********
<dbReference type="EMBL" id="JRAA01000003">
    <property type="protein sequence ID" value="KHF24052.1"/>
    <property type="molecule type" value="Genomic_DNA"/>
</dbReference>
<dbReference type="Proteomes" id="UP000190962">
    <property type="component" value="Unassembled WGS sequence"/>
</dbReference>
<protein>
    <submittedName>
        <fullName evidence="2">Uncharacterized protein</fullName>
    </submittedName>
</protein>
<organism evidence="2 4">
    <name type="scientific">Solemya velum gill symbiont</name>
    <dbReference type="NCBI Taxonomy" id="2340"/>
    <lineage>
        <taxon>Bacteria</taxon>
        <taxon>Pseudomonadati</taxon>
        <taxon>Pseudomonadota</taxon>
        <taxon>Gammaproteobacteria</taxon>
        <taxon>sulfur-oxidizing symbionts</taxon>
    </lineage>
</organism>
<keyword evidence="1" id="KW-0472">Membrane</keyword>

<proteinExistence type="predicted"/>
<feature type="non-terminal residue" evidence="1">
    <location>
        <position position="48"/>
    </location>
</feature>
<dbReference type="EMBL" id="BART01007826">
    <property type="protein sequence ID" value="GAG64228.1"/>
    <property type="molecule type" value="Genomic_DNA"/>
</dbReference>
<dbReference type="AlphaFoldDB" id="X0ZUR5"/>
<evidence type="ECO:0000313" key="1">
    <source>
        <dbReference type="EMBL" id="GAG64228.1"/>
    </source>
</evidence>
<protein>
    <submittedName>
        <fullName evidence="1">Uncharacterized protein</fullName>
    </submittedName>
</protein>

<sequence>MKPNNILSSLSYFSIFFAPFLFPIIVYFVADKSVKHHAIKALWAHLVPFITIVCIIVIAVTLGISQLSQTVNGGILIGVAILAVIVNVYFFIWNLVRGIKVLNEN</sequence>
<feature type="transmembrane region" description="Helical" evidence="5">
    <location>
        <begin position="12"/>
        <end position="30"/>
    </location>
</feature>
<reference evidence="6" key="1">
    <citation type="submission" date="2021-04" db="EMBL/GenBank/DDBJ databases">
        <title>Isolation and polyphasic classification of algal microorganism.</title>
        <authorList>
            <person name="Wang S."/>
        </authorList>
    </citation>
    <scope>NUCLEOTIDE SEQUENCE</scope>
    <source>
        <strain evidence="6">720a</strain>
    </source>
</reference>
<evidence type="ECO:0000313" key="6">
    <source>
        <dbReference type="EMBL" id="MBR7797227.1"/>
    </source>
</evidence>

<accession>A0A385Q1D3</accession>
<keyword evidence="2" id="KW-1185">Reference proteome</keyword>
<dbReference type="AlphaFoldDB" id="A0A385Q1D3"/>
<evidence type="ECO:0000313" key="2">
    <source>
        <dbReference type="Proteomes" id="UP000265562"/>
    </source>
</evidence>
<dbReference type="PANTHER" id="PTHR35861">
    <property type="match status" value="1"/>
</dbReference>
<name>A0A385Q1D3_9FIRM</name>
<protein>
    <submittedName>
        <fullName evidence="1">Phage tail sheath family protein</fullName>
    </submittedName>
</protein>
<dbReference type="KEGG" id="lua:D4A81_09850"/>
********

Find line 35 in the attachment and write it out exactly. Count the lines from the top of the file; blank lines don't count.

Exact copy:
<dbReference type="AlphaFoldDB" id="X0ZUR5"/>